• Octopus brains and vertebrate brains have no common anatomy but support a variety of similar features, including forms of short- and long-term memory, versions of sleep, and the capacities to recognize individual people and explore objects through play.

Amygdala Activation for Eye Contact Despite Complete Cortical Blindness
Nicolas Burra,2,3 Alexis Hervais-Adelman,3,4 Dirk Kerzel,2,3 Marco Tamietto,5,7 Beatrice de Gelder,5,6
and Alan J. Pegna1,2,3

The Journal of Neuroscience, June 19, 2013 • 33(25):10483–10489 • 10483

  • Cortical blindness refers to the loss of **conscious ** vision that occurs after destruction of the primary visual cortex. Although there is no sensory cortex and hence no conscious vision, some cortically blind patients show amygdala activation in response to facial or bodily expressions of emotion. Here we investigated whether direction of gaze could also be processed in the absence of any functional visual cortex.
  • A well-known patient with bilateral destruction of his visual cortex and subsequent cortical blindness was investigated in an fMRI paradigm during which blocks of faces were presented either with their gaze directed toward or away from the viewer.
  • Increased right amygdala activation was found in response to directed compared with averted gaze. Activity in this region was further found to be functionally connected to a larger network associated with face and gaze processing. The present study demonstrates that, in human subjects, the amygdala response to eye contact does not require an intact primary visual cortex.

We also then want to continue our discussion of the Kabrisky lecture – What is QueST? – specifically this week a recent thread of email discussions have focused on the missing link for recommender systems – they can’t ‘appreciate’ the information in the data or the context of the human’s environment / thoughts and current focus – thus they become a ‘feed’ – the human is sucking on the firehose feed – social media example – but people can’t seem to disconnect (they don’t have the will power to disconnect) – if we design a joint cognitive social media system focused on ‘mindfulness’ and thus a context aware ‘feed’ that provides some value –  how can QuEST agents facilitate the human getting into the ‘zone’ – the apparent slowdown in time – we conjecture that the conscious perception of time is associated with the efficient ‘chunking’ of experiences – thus a QuEST ‘wingman’ agent that helps the human recognize and exploit chunks would provide the insights to better respond to what may seem without it to be an overwhelming set of stimuli – thus our comment – a conscious recommender system facilitates the human decision maker getting into the zone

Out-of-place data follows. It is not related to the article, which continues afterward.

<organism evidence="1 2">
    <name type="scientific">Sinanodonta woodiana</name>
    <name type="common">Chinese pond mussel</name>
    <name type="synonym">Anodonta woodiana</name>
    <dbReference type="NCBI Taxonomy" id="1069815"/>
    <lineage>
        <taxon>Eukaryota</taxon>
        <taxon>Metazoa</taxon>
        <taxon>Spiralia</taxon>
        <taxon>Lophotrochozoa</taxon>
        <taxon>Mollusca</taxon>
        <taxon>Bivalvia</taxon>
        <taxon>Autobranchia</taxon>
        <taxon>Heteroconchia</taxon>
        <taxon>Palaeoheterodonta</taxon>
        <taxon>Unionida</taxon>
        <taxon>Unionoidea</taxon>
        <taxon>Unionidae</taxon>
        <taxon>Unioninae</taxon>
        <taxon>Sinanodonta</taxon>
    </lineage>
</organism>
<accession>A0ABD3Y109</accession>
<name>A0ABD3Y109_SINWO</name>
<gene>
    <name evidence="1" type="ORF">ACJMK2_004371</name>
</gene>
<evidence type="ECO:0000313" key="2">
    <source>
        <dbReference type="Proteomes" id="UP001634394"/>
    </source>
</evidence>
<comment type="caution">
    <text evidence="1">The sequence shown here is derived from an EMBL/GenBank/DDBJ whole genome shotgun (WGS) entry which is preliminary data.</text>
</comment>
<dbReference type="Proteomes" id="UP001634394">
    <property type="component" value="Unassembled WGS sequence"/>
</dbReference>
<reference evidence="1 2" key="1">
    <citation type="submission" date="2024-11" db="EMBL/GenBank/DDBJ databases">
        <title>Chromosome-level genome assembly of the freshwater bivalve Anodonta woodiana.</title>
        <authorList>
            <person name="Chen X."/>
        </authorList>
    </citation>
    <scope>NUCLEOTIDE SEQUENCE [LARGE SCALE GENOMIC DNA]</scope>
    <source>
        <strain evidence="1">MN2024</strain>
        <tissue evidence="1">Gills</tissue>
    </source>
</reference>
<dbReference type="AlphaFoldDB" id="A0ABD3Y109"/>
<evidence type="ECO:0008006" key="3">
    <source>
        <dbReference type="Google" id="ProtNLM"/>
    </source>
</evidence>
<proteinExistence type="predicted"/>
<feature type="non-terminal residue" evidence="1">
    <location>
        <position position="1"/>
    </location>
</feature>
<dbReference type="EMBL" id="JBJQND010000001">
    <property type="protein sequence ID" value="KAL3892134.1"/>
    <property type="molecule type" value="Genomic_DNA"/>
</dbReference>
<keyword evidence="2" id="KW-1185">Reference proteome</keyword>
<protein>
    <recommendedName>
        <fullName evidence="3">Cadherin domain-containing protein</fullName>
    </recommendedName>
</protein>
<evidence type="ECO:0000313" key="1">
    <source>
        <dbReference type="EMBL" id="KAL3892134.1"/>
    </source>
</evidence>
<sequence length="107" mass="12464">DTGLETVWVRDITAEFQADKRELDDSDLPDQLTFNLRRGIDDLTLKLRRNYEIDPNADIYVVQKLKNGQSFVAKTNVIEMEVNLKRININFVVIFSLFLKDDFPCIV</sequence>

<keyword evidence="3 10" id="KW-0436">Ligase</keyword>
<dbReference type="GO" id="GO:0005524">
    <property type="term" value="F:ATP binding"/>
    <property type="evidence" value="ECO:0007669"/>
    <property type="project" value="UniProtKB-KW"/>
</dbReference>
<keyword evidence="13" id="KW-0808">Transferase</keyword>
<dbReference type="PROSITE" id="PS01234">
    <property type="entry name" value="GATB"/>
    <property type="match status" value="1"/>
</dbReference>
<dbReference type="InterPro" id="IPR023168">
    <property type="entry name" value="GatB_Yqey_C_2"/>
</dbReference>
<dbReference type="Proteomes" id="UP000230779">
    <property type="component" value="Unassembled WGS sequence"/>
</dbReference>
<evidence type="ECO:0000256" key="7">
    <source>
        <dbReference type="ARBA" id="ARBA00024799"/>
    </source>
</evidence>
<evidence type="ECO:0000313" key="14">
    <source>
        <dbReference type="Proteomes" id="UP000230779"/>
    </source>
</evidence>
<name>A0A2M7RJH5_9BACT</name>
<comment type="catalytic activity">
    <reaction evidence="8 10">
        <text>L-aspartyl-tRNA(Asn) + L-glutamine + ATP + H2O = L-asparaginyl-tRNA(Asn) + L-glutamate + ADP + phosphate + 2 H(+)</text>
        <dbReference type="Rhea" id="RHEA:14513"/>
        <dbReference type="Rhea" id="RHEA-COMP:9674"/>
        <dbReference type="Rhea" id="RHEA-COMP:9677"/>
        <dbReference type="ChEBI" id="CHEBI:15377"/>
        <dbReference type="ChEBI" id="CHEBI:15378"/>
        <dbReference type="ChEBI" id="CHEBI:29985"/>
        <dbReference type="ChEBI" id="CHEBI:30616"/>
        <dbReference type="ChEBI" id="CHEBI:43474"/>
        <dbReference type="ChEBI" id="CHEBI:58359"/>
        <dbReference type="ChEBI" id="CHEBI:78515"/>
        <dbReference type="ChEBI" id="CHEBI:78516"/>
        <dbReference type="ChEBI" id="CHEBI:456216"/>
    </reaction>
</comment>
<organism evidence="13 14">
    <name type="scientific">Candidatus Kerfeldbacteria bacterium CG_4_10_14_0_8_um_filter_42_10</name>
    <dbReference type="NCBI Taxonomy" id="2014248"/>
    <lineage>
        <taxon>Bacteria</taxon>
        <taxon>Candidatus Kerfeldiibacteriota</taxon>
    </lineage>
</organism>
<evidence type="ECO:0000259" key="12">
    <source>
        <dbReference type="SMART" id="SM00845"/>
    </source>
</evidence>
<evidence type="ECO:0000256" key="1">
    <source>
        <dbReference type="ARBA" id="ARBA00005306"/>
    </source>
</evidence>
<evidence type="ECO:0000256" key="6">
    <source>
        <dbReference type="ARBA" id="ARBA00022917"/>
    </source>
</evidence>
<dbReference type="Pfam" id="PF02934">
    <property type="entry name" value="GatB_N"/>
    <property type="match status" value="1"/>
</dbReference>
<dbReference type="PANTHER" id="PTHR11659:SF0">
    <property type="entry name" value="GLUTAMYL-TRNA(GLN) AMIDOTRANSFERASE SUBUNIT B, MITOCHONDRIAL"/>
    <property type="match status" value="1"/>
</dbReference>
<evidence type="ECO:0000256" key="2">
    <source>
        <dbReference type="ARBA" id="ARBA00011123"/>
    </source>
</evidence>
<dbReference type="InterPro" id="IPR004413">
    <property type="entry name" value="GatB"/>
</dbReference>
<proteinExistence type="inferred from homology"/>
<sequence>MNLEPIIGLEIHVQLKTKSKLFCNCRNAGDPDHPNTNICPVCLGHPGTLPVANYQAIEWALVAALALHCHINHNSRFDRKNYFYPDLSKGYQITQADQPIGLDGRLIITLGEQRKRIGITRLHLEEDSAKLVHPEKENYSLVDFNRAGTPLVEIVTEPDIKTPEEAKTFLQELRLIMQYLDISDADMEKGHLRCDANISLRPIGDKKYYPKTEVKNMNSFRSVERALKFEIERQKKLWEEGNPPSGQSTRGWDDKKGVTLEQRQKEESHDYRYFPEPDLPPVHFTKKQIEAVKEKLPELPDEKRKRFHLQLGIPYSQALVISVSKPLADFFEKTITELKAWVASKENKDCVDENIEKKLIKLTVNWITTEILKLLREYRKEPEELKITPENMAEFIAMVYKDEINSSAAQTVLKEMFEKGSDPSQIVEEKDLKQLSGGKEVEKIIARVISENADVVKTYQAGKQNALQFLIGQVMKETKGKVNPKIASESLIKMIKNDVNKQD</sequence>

The other item still on the agenda is Cap has to give several talks coming up – we will post the FAQ on Autonomy, AI and Human machine teaming – Cap has also been asked to generate some material on historical perspectives in neural science and computational models associated with machine learning and artificial intelligence so we will have some discussion along those lines and once the material is cleared for posting we will post it also.  “Artificial Intelligence and Machine Learning:  Where are we?  How did we get here?  Where do we need to go?  Does that destination require ‘artificial consciousness’?”

Specifically – in one recent study cap presented at it was concluded that:

Operationally AI, it can be defined as those areas of R&D practiced by computer scientists who identify with one or more of the following academic sub-disciplines: Computer Vision, Natural Language Processing (NLP), Robotics (including Human-Robot Interactions), Search and Planning, Multi-agent Systems, Social Media Analysis (including Crowdsourcing), and Knowledge Representation and Reasoning (KRR).  In contradistinction to artificial general intelligence:

  • Artificial General Intelligence (AGI) is a research area within AI, small as measured by numbers of researchers or total funding, that seeks to build machines that can successfully perform any task that a human might do. Where AI is oriented around specific tasks, AGI seeks general cognitive abilities. On account of this ambitious goal, AGI has high visibility, disproportionate to its size or present level of success, among futurists, science fiction writers, and the public.

We will want to pull on these threads with respect to the breakthroughs in deep learning and the promise of other approaches to include unsupervised learning, reinforcement learning …

news-summary-40

PDF file for FAQ on Autonomy, Artificial Intelligence, and Human-machine teaming.

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Weekly QuEST Discussion Topics and News, 27 Jan

January 26, 2017 Leave a comment

QuEST 20 Jan 2017

We will start this week with our colleague Igor:

Applying QuEST inspired Self-structuring Data Learning to aerial infrared and visual images.